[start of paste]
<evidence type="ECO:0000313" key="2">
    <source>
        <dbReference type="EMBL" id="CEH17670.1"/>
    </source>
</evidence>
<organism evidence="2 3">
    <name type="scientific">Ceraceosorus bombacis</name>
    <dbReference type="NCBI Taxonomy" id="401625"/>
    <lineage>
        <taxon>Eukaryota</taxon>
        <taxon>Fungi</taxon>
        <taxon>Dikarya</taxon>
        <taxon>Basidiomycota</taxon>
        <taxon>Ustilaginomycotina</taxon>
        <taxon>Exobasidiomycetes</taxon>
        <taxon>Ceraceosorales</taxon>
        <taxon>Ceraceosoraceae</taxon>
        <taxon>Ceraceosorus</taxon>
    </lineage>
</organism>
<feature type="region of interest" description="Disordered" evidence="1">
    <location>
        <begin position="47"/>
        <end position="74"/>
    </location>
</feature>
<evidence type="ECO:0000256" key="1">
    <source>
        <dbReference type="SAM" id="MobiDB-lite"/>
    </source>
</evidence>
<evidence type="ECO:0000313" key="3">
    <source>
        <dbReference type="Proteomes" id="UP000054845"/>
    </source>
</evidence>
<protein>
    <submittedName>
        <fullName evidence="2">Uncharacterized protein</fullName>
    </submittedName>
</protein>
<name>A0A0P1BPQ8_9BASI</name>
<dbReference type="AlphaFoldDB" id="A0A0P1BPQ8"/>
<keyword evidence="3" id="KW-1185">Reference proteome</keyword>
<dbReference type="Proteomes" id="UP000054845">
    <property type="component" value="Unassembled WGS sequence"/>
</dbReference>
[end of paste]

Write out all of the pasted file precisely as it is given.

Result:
<evidence type="ECO:0000313" key="2">
    <source>
        <dbReference type="EMBL" id="CEH17670.1"/>
    </source>
</evidence>
<organism evidence="2 3">
    <name type="scientific">Ceraceosorus bombacis</name>
    <dbReference type="NCBI Taxonomy" id="401625"/>
    <lineage>
        <taxon>Eukaryota</taxon>
        <taxon>Fungi</taxon>
        <taxon>Dikarya</taxon>
        <taxon>Basidiomycota</taxon>
        <taxon>Ustilaginomycotina</taxon>
        <taxon>Exobasidiomycetes</taxon>
        <taxon>Ceraceosorales</taxon>
        <taxon>Ceraceosoraceae</taxon>
        <taxon>Ceraceosorus</taxon>
    </lineage>
</organism>
<feature type="region of interest" description="Disordered" evidence="1">
    <location>
        <begin position="47"/>
        <end position="74"/>
    </location>
</feature>
<evidence type="ECO:0000256" key="1">
    <source>
        <dbReference type="SAM" id="MobiDB-lite"/>
    </source>
</evidence>
<evidence type="ECO:0000313" key="3">
    <source>
        <dbReference type="Proteomes" id="UP000054845"/>
    </source>
</evidence>
<protein>
    <submittedName>
        <fullName evidence="2">Uncharacterized protein</fullName>
    </submittedName>
</protein>
<name>A0A0P1BPQ8_9BASI</name>
<dbReference type="AlphaFoldDB" id="A0A0P1BPQ8"/>
<keyword evidence="3" id="KW-1185">Reference proteome</keyword>
<dbReference type="Proteomes" id="UP000054845">
    <property type="component" value="Unassembled WGS sequence"/>
</dbReference>